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Pratt School of Engineering
Duke University

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Publications of Lori A. Setton    :chronological  alphabetical  combined listing:

%% Papers Published   
@article{070810438044,
   Author = {Gilchrist, Christopher L. and Witvoet-Braam, Sietske W. and Guilak, Farshid and Setton, Lori A.},
   Title = {Measurement of intracellular strain on deformable substrates
             with texture correlation},
   Journal = {Journal of Biomechanics},
   Volume = {40},
   Number = {4},
   Pages = {786 - 794},
   Year = {2007},
   url = {http://dx.doi.org/10.1016/j.jbiomech.2006.03.013},
   Keywords = {Biocommunications;Deformation;Metabolism;Microscopic
             examination;Stiffness;Strain measurement;},
   Abstract = {Mechanical stimuli are important factors that regulate cell
             proliferation, survival, metabolism and motility in a
             variety of cell types. The relationship between mechanical
             deformation of the extracellular matrix and intracellular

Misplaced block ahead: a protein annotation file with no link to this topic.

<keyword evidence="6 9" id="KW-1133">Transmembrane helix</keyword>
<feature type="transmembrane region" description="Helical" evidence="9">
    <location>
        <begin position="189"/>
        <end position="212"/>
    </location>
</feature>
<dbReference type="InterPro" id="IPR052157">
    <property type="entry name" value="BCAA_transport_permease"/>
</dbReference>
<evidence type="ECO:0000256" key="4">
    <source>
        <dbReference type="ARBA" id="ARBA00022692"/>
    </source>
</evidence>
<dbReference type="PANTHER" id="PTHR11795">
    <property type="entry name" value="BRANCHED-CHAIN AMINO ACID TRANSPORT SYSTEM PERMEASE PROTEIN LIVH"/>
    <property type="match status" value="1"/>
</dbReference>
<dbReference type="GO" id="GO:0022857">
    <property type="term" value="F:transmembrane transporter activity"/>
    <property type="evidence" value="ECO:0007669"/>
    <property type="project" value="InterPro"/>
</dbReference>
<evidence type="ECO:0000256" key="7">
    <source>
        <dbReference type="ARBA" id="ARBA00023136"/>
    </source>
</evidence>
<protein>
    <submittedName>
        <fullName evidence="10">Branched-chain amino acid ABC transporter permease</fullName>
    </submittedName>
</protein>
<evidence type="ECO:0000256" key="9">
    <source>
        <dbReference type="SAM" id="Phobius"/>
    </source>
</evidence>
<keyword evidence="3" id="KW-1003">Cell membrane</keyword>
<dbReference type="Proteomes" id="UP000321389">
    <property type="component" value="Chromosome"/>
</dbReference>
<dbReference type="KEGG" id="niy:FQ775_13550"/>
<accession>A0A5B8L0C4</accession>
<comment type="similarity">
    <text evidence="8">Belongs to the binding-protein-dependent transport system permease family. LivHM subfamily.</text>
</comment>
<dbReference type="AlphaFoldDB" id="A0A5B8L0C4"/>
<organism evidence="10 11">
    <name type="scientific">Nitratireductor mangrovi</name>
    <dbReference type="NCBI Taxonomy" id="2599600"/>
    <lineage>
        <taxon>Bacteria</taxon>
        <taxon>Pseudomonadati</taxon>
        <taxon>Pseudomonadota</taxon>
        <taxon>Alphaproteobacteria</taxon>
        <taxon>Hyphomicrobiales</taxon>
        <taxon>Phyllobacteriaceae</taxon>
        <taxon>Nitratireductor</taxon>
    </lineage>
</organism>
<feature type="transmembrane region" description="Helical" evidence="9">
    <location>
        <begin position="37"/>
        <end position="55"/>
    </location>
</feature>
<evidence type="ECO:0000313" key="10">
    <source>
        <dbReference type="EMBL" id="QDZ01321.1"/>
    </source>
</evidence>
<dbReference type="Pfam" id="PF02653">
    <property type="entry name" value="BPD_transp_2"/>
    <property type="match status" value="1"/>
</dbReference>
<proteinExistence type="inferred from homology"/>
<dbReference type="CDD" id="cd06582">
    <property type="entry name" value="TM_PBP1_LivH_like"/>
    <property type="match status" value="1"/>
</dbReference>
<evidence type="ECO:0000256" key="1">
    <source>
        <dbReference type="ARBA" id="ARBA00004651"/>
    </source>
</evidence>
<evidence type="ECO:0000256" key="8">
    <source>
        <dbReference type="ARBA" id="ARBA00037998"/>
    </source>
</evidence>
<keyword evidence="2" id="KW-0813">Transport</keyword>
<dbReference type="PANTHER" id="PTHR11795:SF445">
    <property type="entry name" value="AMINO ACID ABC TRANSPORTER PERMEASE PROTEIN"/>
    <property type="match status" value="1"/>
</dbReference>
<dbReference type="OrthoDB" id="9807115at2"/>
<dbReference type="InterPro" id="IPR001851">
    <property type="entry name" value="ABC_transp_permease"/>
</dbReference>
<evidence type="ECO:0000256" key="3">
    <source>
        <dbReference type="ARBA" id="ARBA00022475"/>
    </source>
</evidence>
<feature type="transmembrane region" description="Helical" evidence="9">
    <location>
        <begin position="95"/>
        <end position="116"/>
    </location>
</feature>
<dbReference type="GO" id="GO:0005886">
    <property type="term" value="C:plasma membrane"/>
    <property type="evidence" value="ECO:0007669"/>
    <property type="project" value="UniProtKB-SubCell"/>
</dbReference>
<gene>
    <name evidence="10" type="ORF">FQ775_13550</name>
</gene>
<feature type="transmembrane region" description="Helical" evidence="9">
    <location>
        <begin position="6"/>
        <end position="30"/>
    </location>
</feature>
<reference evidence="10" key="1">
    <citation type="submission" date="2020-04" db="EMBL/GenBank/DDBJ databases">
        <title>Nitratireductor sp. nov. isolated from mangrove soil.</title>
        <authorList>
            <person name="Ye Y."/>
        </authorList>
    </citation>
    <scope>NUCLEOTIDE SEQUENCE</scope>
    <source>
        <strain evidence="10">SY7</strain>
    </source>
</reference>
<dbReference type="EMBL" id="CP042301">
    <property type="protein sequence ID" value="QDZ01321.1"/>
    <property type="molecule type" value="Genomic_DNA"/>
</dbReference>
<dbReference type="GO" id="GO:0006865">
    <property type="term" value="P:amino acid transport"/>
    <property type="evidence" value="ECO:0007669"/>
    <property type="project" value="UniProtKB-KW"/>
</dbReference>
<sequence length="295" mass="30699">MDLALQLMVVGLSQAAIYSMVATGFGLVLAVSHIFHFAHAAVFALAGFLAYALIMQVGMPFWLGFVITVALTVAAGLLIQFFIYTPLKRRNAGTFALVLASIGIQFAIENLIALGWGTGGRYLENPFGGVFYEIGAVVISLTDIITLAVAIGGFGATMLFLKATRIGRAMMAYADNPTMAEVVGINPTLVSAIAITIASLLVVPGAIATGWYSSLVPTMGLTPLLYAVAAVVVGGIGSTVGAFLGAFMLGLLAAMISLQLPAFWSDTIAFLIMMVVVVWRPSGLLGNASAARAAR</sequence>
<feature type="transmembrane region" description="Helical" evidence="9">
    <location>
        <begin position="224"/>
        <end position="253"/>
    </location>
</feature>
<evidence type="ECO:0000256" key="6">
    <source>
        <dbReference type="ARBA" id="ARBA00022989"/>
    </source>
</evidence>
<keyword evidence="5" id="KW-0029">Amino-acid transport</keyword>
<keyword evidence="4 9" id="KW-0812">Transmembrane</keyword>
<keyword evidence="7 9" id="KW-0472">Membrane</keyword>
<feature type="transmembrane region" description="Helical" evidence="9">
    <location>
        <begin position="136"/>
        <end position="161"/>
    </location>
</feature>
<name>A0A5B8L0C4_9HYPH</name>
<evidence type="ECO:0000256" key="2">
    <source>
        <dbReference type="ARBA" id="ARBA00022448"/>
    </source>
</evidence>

deformation of cellular sub-regions and organelles has not
             been fully elucidated, but may provide new insight into the
             mechanisms involved in transducing mechanical stimuli to
             biological responses. In this study, a novel fluorescence
             microscopy and image analysis method was applied to examine
             the hypothesis that mechanical strains are fully transferred
             from a planar, deformable substrate to cytoplasmic and
             intranuclear regions within attached cells. Intracellular
             strains were measured in cells derived from the anulus
             fibrosus of the intervertebral disc when attached to an
             elastic silicone membrane that was subjected to tensile
             stretch. Measurements indicated cytoplasmic strains were
             similar to those of the underlying substrate, with a strain
             transfer ratio (STR) of 0.79. In contrast, nuclear strains
             were much smaller than those of the substrate, with an STR
             of 0.17. These findings are consistent with previous studies
             indicating nuclear stiffness is significantly greater than
             cytoplasmic stiffness, as measured using other methods. This
             study provides a novel method for the study of cellular
             mechanics, including a new technique for measuring
             intranuclear deformations, with evidence of differential
             magnitudes and patterns of strain transferred from the
             substrate to cell cytoplasm and nucleus. © 2006
             Elsevier Ltd. All rights reserved.},
   Key = {070810438044}
}

@article{9108356,